To illustrate my thought process I will be using an image again, as seen below.

World Building Image

My thought process

In the initial planning you've seen I already had a good idea of what I wanted. Most of this stayed the same, as you can see on the image above. There's a mountain range in the Northeast with rivers flowing toward the Southwest. There's a (very rough) mangrove-like area in the Southeast and there are huge forests in the Northwest, which will add to the wild atmosphere of that area.

I added a few more elements, like the large hill area which will block rivers from running from the Northeast toward the mangroves. This also adds to the isolation of the Northeast and it makes the Southeast look more remote.
I've added lakes near the mountain ranges, this happens in nature so it makes sense to add them and it is also a great element for potential stories.
The biggest feature I added is the mountain in the West. It's mostly a story driven addition, as it could be a spiritual place or an ideal place for a stronghold.

So phase 2 is complete as well. We've got a world. It's still very basic and lifeless, but we got our foundations. Hopefully you were able to follow my thought process and hopefully it'll help you with planning out your world as well. But we're not done yet, far from it in fact. Let's move on to adding details.

Adding more depth

I mean this in a literal way. We need more height and depth in our world. While it won't make a huge impact, choosing where the high and low areas are helps making your world unique and it can be used for story purposes as well. Will the two armies meet on an open field or in a hilly area? Will merchants travel across roads which keep going up and down due to the landscape? Will the city be build alongside a cliff or on a lonely peak? A little height can make a big difference, not just in your world, but also in your story.

In the case of my world I want there to be cliffs in the Northwest. It's a rough land and adding cliffs would just add to that roughness. The fields to the Southwest will be flat, this means the rivers will flow gently and that lonely mountain will be visible for miles.
The mangroves of the Southeast are in a flat area as well, but the terrain gets rougher and more even the further you venture from the shores. The Northeast will obviously be uneven due to the mountain range.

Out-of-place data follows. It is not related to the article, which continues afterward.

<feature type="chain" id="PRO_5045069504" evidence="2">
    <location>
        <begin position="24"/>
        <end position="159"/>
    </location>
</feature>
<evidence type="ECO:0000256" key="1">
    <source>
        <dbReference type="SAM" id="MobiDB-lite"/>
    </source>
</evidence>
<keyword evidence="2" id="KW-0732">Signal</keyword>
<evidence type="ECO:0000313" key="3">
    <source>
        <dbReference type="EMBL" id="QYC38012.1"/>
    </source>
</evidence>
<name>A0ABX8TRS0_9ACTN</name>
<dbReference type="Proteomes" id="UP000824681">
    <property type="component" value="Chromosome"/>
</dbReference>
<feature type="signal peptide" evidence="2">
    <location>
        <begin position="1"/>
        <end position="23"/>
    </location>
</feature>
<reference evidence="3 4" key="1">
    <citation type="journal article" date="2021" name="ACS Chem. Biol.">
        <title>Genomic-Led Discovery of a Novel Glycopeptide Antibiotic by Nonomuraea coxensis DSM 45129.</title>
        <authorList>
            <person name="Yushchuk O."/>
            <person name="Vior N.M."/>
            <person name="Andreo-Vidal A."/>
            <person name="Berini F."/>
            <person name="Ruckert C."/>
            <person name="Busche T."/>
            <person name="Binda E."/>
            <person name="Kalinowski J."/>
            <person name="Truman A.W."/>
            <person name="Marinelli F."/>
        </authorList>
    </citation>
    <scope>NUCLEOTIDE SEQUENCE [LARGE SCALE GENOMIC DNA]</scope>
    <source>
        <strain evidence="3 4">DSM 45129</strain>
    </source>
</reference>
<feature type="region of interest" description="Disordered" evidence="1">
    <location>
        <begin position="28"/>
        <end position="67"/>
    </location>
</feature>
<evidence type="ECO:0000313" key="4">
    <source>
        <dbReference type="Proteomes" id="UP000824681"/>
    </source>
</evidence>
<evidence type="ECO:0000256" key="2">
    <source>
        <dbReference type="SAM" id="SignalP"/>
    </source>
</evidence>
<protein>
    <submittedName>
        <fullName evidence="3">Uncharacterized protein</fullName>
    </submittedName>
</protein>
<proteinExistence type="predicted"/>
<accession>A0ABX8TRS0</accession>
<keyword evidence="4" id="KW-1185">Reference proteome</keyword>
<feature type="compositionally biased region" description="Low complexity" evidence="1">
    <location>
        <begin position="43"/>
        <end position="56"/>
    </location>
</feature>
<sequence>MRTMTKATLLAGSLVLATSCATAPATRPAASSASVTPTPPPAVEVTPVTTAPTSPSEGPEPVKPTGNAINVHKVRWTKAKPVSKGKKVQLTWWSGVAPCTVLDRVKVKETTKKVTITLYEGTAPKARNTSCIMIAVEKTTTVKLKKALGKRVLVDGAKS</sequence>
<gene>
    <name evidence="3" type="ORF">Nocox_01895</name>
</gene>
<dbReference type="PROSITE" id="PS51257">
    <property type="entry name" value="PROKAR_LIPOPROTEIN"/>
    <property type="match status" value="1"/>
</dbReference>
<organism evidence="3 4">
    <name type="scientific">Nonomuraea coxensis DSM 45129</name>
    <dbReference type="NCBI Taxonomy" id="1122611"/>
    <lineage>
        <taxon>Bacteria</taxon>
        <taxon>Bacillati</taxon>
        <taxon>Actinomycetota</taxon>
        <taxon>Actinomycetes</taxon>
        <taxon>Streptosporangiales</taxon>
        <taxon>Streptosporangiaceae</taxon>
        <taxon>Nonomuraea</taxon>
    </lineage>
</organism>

Some 'special' elements you might want to consider in terms of adding height and depth are: waterfalls, caverns, cliffs, fjords, (very) deep lakes, volcanoes, crags and ravines.


I will touch on this briefly now and go into more detail in part 3, but try to think about weather patterns already. Now that we've added depth to the world, the weather patterns will form as well. Obviously it's all fictional, so they don't have to be natural weather patterns, but if you want them to be it's good to consider it now.

In the case of my map we've already established the Northwest will be stormy and rough. This weather will travel toward the East where it will climb the mountains and cover the lands in snow.
The mangroves will be hot and damp, so rain will have to fall there at least once in a while. The same goes for the Southwest. The rivers will provide plenty of water to this area, but there will be remnants of the Northern storms which make it to these Southern lands.

World Building Image

Effects on nature

We've added depth, we've added rough weather patterns and we've figured out some basic climates for the regions of our world. All of these will have an impact on what kind of nature will live in those areas. While it's still entirely up to you how nature will look from an aesthetic point of view, it's still important think about what types of trees, flowers and other plants would realistically grow in each region.

So going back to my world example it would be roughly as follows:
The Northwest will have strong trees with deep roots in order to survive the strong winds. Plants and shrubs would be small, but resilient and able to survive in harsh conditions. Leaves on trees and plants would be fairly small to avoid being ripped to pieces by gusts of wind.
The Northeast wouldn't have much plant life at all. A few dozen species of flowers and shrubs and maybe a dozen or so species of small trees, but these mountain ranges are too high, cold and isolated to support a very varied ecosystem.
The Southeast will have an abundance of life in many colors, shapes and sizes. It's a mangrove after all.
The Southwest will have plenty of variation, but most of it will be in the form of fields of flowers, small shrubs and bushes and a decent variety of trees, some of which grow alongside the rivers, others which grow further away.

In the next part of this guide we'll add more details to our world. But hopefully I helped you plan out your world and thinking more about what makes each area unique. The same types of forests, mountains and fields across the globe would make for a dull and unrealistic world after all.